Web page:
Music video

The video is set on a rainy afternoon in a park. Valerie Simpson exits a taxi in a park on a cloudy day, and escapes from a sudden downpour underneath a bridge. As she sings the opening of the song a cappella, Nick Ashford arrives and joins in. As the video progresses, they are joined by others, including a cyclist in yellow spandex, a gang who just want to sing, and several bongo players, also trying to escape the downpour.[2]

Personnel

Filming location

The video is shot in New York City in Central Park at the Willowdell Arch (40°46′12″N 73°58′16.4″W / 40.77000°N 73.971222°W / 40.77000; -73.971222).

Charts

Chart (1984/85) Peak
position
Australia (Kent Music Report)[3] 21
Austria (Ö3 Austria Top 40)[4] 4
Canada Top Singles (RPM) [5] 5
Germany (Official German Charts)[6] 2
Ireland (IRMA) 3
Netherlands (Single Top 100)[7] 3
New Zealand (Recorded Music NZ)[8] 1
Sweden (Sverigetopplistan)[9] 13
Switzerland (Schweizer Hitparade)[10] 3
UK Singles Chart[11] 3
US Billboard Hot 100[12] 12

In other media

  • The song was featured during the closing credits of the 208th episode of Santa Barbara from 20 May 1985.[13][14]
  • The song also featured in an episode of the sitcom Arrested Development, where it is ironically played at the opening ceremony of a new house, which is almost instantaneously knocked down.

References

  1. ^ Vozick-Levinson, Simon (January 16, 2009). "'Solid (As Barack)': Ashford & Simpson finally catch up on their DVR-ed 'SNL' episodes". Entertainment Weekly. Retrieved February 26, 2013.
  2. ^ music video in Dailymotion.com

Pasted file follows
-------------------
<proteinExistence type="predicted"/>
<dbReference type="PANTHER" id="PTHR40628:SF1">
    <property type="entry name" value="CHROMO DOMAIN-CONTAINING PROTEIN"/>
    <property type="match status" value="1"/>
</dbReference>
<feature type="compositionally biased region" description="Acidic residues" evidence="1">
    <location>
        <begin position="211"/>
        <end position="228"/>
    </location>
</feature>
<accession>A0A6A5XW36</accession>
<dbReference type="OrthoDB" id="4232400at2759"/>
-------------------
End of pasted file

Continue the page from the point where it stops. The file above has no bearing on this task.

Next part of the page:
3. ^ Kent, David (1993). Australian Chart Book 1970–1992. St Ives, NSW: Australian Chart Book. ISBN 0-646-11917-6.
  4. ^ "Austriancharts.at – Ashford & Simpson – Solid" (in German). Ö3 Austria Top 40.
  5. ^ "RPM Weekly Top Singles - March 9, 1985 (Volume 41, No. 26)". Library and Archives Canada. RPM Weekly (archived). March 9, 1985. Retrieved February 25, 2018.
  6. ^ [1]
  7. ^ "Dutchcharts.nl – Ashford & Simpson – Solid" (in Dutch). Single Top 100.
  8. ^ "Charts.nz – Ashford & Simpson – Solid". Top 40 Singles.
  9. ^ "Swedishcharts.com – Ashford & Simpson – Solid". Singles Top 100.
  10. ^ "Swisscharts.com – Ashford & Simpson – Solid". Swiss Singles Chart.
  11. ^ "Ashford & Simpson – Solid – Official Singles Charts". UK Singles Chart. November 17, 1984. Retrieved April 4, 2018.
  12. ^ "Ashford & Simpson Chart History (Hot 100)". Billboard.
  13. ^ http://santabarbara-online.com/Episode200-209.htm
  14. ^ http://santabarbara-online.com/Calendar1985.htm

External links



This page was last edited on 12 November 2018, at 19:03